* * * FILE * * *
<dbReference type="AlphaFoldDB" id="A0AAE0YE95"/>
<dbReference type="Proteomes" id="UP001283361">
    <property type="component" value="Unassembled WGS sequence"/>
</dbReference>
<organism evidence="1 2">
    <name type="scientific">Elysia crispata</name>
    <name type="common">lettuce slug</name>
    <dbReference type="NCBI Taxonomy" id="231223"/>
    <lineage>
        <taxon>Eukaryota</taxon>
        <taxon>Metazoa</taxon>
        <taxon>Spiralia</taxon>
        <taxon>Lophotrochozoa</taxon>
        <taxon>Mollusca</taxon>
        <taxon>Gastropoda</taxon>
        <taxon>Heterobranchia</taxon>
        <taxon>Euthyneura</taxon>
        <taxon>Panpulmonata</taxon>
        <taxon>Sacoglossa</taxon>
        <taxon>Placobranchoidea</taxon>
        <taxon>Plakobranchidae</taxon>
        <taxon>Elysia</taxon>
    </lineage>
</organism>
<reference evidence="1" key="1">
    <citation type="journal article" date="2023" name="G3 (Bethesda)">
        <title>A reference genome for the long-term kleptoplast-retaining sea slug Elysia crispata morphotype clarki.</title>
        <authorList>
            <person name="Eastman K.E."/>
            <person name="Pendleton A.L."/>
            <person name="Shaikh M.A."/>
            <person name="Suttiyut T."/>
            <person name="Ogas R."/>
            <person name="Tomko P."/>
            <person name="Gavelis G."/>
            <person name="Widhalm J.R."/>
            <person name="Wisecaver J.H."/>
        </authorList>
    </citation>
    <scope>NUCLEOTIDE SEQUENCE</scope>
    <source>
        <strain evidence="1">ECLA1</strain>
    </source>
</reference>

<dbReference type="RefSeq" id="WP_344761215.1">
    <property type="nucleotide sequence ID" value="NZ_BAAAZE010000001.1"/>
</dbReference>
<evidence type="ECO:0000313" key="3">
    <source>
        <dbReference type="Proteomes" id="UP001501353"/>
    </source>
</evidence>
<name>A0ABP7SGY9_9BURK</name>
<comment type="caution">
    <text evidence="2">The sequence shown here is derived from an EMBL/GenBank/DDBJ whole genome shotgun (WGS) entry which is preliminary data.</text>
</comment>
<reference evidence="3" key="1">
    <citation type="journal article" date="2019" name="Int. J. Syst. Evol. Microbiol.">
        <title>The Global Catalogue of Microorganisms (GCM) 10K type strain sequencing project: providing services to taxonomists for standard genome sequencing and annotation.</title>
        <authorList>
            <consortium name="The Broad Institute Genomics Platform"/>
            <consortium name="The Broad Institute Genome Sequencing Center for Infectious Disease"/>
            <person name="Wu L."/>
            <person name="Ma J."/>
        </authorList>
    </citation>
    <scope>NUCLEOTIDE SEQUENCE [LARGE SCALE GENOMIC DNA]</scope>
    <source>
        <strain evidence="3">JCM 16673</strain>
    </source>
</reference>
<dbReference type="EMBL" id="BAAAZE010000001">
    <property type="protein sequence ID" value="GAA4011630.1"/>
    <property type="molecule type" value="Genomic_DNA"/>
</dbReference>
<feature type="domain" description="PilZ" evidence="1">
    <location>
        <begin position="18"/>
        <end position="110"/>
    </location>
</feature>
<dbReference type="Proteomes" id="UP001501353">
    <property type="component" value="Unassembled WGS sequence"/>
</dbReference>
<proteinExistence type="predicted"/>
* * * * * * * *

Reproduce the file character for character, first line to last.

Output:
<dbReference type="AlphaFoldDB" id="A0AAE0YE95"/>
<dbReference type="Proteomes" id="UP001283361">
    <property type="component" value="Unassembled WGS sequence"/>
</dbReference>
<organism evidence="1 2">
    <name type="scientific">Elysia crispata</name>
    <name type="common">lettuce slug</name>
    <dbReference type="NCBI Taxonomy" id="231223"/>
    <lineage>
        <taxon>Eukaryota</taxon>
        <taxon>Metazoa</taxon>
        <taxon>Spiralia</taxon>
        <taxon>Lophotrochozoa</taxon>
        <taxon>Mollusca</taxon>
        <taxon>Gastropoda</taxon>
        <taxon>Heterobranchia</taxon>
        <taxon>Euthyneura</taxon>
        <taxon>Panpulmonata</taxon>
        <taxon>Sacoglossa</taxon>
        <taxon>Placobranchoidea</taxon>
        <taxon>Plakobranchidae</taxon>
        <taxon>Elysia</taxon>
    </lineage>
</organism>
<reference evidence="1" key="1">
    <citation type="journal article" date="2023" name="G3 (Bethesda)">
        <title>A reference genome for the long-term kleptoplast-retaining sea slug Elysia crispata morphotype clarki.</title>
        <authorList>
            <person name="Eastman K.E."/>
            <person name="Pendleton A.L."/>
            <person name="Shaikh M.A."/>
            <person name="Suttiyut T."/>
            <person name="Ogas R."/>
            <person name="Tomko P."/>
            <person name="Gavelis G."/>
            <person name="Widhalm J.R."/>
            <person name="Wisecaver J.H."/>
        </authorList>
    </citation>
    <scope>NUCLEOTIDE SEQUENCE</scope>
    <source>
        <strain evidence="1">ECLA1</strain>
    </source>
</reference>

<dbReference type="RefSeq" id="WP_344761215.1">
    <property type="nucleotide sequence ID" value="NZ_BAAAZE010000001.1"/>
</dbReference>
<evidence type="ECO:0000313" key="3">
    <source>
        <dbReference type="Proteomes" id="UP001501353"/>
    </source>
</evidence>
<name>A0ABP7SGY9_9BURK</name>
<comment type="caution">
    <text evidence="2">The sequence shown here is derived from an EMBL/GenBank/DDBJ whole genome shotgun (WGS) entry which is preliminary data.</text>
</comment>
<reference evidence="3" key="1">
    <citation type="journal article" date="2019" name="Int. J. Syst. Evol. Microbiol.">
        <title>The Global Catalogue of Microorganisms (GCM) 10K type strain sequencing project: providing services to taxonomists for standard genome sequencing and annotation.</title>
        <authorList>
            <consortium name="The Broad Institute Genomics Platform"/>
            <consortium name="The Broad Institute Genome Sequencing Center for Infectious Disease"/>
            <person name="Wu L."/>
            <person name="Ma J."/>
        </authorList>
    </citation>
    <scope>NUCLEOTIDE SEQUENCE [LARGE SCALE GENOMIC DNA]</scope>
    <source>
        <strain evidence="3">JCM 16673</strain>
    </source>
</reference>
<dbReference type="EMBL" id="BAAAZE010000001">
    <property type="protein sequence ID" value="GAA4011630.1"/>
    <property type="molecule type" value="Genomic_DNA"/>
</dbReference>
<feature type="domain" description="PilZ" evidence="1">
    <location>
        <begin position="18"/>
        <end position="110"/>
    </location>
</feature>
<dbReference type="Proteomes" id="UP001501353">
    <property type="component" value="Unassembled WGS sequence"/>
</dbReference>
<proteinExistence type="predicted"/>